Where does the extra weight come from? Shimano told us “The weight difference comes almost entirely from the recommended rotor pairing.” Shimano’s published weight specifications for complete brakes are based on “Average weight (g) (kit for 800mm front, with recommended 160mm disc brake rotor, with lock ring, without adapter, with 2 bolts, with buffer resin) Recommended rotor for XT brakes is RT-MT800 while recommended rotor for SLX is SM-RT70 Calipers are the same weight SLX levers are 2g heavier as they have a stopper in place of the free travel screw.
Often the difference between high-end components like the XT and XTR and others like the SLX is weight and finish, and the finish is clearly different on the SLX. The XT is a pretty minor upgrade with a brighter feel, and for some that might be worth it. The XTR has a polished aluminum look that clearly hints at a higher price.
Like the XT and XTR, the SLX brakes are available in a 2 and 4 piston configuration and they all accept either finned or non-finned brake pads. The brake set we received came with a set of finned metal pads.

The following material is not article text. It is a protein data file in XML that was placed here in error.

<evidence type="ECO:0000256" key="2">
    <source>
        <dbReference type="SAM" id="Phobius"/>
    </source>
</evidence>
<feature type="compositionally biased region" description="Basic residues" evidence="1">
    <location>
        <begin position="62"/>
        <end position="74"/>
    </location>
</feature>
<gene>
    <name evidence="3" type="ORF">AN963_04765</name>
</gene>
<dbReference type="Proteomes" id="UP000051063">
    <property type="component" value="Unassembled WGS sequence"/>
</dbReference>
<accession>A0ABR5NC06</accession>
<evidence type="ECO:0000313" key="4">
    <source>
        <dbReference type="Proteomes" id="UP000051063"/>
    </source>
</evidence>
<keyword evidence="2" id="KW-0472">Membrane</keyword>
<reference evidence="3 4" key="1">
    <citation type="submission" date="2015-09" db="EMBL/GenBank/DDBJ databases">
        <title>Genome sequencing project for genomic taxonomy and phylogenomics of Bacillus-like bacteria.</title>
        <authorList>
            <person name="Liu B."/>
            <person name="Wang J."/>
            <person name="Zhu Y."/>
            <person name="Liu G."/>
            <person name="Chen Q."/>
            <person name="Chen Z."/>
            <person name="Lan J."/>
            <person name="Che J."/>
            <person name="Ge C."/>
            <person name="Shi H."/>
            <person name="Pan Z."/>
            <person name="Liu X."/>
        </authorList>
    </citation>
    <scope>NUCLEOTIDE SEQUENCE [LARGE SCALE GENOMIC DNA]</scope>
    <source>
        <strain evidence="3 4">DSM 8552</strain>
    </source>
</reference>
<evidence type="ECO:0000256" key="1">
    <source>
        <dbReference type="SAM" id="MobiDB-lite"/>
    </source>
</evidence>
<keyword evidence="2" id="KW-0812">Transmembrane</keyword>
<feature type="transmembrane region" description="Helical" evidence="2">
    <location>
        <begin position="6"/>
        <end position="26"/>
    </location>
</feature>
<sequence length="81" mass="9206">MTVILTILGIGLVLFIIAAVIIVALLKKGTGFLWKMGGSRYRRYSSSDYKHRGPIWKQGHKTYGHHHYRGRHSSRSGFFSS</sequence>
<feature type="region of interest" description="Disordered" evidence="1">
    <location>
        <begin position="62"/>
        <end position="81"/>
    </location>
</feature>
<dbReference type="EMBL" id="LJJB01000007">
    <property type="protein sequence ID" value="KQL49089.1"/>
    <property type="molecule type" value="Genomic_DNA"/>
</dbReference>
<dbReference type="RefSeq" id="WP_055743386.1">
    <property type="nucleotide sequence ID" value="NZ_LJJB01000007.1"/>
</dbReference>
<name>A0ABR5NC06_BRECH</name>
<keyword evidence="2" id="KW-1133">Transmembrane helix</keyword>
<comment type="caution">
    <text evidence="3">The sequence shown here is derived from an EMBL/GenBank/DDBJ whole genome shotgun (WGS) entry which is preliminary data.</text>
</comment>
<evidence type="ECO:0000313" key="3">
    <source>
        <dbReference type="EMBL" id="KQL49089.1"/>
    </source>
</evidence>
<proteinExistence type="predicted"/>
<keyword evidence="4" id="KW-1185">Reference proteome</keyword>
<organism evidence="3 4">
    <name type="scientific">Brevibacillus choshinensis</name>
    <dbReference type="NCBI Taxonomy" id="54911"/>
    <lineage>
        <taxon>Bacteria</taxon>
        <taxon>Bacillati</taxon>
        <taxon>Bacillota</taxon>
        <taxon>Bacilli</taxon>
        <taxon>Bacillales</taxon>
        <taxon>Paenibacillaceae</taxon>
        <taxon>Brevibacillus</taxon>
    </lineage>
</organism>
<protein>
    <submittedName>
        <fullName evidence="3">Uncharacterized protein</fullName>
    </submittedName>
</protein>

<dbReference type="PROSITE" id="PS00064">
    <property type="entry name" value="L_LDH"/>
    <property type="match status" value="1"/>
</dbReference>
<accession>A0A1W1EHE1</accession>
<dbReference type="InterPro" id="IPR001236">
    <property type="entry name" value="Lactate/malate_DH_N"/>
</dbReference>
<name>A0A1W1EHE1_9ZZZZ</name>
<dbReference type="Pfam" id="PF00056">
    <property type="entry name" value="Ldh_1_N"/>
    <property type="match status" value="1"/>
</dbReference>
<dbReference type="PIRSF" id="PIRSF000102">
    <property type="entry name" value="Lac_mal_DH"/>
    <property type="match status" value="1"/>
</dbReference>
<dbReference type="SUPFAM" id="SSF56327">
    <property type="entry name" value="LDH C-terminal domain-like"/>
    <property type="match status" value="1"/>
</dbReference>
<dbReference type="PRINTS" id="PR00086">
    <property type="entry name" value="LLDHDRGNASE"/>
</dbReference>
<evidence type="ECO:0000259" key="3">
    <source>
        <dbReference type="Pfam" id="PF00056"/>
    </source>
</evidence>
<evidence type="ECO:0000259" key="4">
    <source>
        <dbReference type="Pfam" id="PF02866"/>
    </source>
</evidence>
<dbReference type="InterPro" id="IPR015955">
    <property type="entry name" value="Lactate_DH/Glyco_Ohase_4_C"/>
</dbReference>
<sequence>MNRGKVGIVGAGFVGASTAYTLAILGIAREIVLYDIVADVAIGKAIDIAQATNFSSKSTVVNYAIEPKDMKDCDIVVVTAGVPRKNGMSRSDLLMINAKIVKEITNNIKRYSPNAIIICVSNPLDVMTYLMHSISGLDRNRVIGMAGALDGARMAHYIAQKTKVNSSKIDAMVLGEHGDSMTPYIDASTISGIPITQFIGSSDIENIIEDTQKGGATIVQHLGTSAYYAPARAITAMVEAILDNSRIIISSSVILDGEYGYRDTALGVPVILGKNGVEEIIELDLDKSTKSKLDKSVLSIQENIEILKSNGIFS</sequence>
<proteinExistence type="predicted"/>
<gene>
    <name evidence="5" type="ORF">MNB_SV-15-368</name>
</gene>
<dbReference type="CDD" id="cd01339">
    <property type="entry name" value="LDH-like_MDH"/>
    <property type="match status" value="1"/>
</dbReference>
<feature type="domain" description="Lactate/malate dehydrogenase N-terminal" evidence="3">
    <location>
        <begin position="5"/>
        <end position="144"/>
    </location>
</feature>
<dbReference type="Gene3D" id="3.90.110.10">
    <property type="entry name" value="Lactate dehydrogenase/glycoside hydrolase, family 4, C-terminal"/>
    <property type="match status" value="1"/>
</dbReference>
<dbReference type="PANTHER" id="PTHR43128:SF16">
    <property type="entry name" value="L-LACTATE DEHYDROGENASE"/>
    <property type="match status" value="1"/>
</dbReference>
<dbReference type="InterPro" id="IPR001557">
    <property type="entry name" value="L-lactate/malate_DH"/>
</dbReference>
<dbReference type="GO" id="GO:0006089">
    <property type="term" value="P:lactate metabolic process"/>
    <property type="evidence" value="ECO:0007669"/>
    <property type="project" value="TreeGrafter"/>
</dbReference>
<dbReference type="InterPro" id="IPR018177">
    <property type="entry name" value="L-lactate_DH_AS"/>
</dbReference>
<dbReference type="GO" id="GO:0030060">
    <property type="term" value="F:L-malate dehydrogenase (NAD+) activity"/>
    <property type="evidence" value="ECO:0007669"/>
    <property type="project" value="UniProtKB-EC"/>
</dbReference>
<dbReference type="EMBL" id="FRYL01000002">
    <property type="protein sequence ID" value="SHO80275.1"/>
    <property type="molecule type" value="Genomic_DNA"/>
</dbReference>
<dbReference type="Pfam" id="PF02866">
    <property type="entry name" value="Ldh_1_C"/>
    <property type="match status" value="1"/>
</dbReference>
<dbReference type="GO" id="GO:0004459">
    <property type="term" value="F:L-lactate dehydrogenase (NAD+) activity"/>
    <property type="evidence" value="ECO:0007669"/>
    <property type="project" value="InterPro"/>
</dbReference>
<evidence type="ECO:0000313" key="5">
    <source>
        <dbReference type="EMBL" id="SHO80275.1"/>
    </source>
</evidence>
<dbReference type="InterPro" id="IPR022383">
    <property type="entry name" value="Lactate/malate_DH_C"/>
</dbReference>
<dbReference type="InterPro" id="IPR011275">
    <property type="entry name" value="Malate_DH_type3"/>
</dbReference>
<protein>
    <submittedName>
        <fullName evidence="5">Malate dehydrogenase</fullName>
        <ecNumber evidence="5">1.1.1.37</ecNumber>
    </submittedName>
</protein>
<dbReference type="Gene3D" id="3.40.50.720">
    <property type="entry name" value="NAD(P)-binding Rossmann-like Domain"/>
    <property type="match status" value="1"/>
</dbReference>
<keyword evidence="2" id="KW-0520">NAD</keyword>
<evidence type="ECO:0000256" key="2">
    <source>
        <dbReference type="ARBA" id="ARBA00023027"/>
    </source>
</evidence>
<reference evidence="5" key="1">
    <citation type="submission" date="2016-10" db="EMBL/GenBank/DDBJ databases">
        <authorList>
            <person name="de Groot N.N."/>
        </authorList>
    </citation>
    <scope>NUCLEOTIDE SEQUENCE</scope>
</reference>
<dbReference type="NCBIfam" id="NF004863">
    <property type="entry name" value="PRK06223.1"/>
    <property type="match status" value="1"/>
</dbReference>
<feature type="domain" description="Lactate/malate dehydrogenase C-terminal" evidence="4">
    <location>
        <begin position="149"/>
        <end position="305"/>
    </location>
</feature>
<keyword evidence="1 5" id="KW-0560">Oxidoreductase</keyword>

On the master cylinders and levers, the SLX retains much of what makes the XT and XTR great: an ergonomic lever blade, tool-less lever reach adjustment, clamshell handlebar mount, and Servo Wave. . Servo Wave is a feature that speeds up the action in the lever at the start of the stroke to quickly engage the pads with the rotor, and saves more space at the lever for modulation and bite power on the rotor.
The SLX levers have a smooth rather than dimpled lever blade and do not have an adjustable free-travel adjuster that would allow users to adjust the bite point on the brakes. But not everyone is sold on how this actually works. The Shimano SLX brakes have an MSRP of $186.99 per set, excluding rotors.